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9. Rypin.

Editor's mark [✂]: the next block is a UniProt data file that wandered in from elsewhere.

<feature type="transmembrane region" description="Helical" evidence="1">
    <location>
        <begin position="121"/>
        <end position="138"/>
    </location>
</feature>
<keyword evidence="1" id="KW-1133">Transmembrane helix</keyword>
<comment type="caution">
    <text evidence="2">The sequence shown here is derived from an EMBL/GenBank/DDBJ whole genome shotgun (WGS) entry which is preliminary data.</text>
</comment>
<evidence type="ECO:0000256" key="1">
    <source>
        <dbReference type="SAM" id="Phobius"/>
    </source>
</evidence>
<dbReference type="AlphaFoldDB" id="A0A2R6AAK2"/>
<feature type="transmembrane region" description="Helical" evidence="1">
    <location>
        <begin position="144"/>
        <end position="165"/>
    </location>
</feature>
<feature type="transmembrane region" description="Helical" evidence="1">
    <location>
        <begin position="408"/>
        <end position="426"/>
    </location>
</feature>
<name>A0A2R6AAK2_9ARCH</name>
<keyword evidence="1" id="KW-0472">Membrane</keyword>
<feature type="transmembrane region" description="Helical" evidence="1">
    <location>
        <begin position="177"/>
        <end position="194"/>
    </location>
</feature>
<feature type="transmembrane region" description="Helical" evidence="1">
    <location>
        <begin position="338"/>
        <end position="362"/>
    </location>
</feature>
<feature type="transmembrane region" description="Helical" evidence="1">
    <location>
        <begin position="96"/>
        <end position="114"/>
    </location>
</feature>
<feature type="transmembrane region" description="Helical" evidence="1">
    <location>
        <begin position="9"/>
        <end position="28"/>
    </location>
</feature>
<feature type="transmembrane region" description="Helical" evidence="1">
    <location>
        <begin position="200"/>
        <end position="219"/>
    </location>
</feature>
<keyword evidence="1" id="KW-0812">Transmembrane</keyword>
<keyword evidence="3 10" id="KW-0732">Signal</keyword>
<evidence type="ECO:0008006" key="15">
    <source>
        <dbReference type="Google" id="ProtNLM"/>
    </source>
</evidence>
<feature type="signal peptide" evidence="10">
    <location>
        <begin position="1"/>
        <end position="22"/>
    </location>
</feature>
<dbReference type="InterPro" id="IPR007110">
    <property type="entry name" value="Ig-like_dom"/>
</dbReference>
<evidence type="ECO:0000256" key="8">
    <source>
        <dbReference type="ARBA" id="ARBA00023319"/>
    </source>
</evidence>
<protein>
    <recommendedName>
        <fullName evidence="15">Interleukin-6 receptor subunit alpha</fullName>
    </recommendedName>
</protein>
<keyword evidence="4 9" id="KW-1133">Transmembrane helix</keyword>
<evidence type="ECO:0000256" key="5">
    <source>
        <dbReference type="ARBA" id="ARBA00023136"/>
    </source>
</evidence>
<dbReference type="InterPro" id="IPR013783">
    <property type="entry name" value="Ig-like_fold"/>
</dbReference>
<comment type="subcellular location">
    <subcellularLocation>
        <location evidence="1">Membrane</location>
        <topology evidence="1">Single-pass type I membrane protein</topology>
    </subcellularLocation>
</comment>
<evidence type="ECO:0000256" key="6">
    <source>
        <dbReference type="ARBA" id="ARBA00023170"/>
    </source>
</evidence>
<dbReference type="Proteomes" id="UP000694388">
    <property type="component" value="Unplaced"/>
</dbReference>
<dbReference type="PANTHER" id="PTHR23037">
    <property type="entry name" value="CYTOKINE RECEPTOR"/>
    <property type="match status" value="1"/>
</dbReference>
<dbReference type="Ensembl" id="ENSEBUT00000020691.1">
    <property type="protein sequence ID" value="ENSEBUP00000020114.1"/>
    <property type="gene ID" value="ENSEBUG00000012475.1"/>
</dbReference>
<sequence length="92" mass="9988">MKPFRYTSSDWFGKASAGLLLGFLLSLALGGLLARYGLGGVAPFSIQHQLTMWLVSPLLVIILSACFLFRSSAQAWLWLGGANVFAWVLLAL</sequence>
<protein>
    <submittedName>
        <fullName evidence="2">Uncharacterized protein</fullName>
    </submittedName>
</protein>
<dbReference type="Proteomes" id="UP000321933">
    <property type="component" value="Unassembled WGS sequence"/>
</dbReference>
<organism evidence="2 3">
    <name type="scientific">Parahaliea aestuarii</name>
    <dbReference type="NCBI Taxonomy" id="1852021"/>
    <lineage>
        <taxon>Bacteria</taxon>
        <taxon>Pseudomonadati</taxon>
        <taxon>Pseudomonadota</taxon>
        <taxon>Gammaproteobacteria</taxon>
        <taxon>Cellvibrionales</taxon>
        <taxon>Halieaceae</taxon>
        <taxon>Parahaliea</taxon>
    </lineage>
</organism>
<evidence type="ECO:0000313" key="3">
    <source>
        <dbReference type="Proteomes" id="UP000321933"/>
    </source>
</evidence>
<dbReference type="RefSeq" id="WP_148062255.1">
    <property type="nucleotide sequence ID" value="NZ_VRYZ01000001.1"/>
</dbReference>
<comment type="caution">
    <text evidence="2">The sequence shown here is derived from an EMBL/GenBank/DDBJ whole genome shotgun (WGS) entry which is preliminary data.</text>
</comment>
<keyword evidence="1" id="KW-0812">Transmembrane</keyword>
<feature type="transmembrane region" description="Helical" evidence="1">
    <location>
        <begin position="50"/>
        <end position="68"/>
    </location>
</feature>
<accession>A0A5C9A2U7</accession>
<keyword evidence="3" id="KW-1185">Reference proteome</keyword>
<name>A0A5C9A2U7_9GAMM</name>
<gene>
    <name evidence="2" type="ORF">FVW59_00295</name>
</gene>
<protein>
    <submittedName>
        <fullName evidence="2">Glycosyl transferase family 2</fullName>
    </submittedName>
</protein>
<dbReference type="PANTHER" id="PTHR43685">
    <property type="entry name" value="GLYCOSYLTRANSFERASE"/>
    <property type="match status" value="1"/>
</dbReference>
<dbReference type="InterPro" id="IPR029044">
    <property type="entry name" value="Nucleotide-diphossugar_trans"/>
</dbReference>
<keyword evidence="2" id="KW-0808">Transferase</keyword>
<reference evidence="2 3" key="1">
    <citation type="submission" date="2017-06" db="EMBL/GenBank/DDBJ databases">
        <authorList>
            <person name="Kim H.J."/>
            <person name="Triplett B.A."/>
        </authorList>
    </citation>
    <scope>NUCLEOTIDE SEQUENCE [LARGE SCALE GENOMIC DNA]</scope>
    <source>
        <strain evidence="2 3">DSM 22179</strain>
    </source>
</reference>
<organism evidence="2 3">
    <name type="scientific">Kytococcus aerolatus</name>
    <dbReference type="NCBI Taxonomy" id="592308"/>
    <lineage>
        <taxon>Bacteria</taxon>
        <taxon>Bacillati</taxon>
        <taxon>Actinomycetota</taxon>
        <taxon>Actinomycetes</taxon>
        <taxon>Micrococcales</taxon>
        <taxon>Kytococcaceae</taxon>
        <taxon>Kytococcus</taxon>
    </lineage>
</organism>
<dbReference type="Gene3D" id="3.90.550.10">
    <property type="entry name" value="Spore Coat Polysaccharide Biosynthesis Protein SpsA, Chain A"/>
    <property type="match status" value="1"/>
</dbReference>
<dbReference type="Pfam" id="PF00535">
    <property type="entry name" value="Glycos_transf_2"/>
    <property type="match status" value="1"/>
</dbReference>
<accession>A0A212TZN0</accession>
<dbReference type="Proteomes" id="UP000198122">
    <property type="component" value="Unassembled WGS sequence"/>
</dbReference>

Mentioned in the written sources as early as in 1065, Rypin is one the Polish oldest towns. Initially the seat of  a Mazovian castellany, from the 14th century the seat of starosty. As a result of the invasions of the Lithuanians (1323) and the Teutonic Knights (1329) the original town (presently the village of Starorypin) suffered severe damage and lost much of its population. The new town was founded on the hill on the Rypienica River. In 1365 Duke of Dobrzyń Władysław Garbaty (Ladislaus the Hunchback) renewed the town's privileges. The 14th c. saw the construction of three churches and the town walls with two towers.In 1780 the chapel of St Barbara was built on the site of the church of St Wojciech. Rypin shared the fate of the entire Dobrzyń Land. During the II World War the Nazis imprisoned, tortured and ruthlessly murdered hundreds of teachers, clergymen, landowners, office workers, craftsmen and farmers denounced by their German neighbours. The entire Jewish population was exterminated. Nevertheless, the risk of death did not prevent the local patriots from organising the Union of Armed Struggle in spring 1940, later transformed into the Home Army. After the Germans retreated, the security service created by  the Polish Workers' Party (carrying out  Stalin's orders) arrested activists connected with the Polish government-in-exile seated in London. Without a trial they were sent to concentration camps in Siberia or put to prison in Poland. In return, Home Army members engaged in subversive warfare. Today, with the population of 17 thousand, the town (the capital of the district) boasts a wide range of schools and small business. Every year Rypin Agra fair with accompanying events attract  legions of participants and viewers. The highlights include: the Gothic Church of Holy Trinity (1355) with neo-Gothic gables and Rococo interior, the Chapel of St Barbara, Church of the Sacred Heart of Jesus (20th c.) with giant stained-glass windows (commissioned from local artists), the Neo-Gothic Protestant church (1888) with elaborate polychrome decorations. Museum of the Dobrzyń Land in the Dom Kaźni (Torture House) features a number of  temporary exhibitions alongside permanent  archeological and historical ones. 

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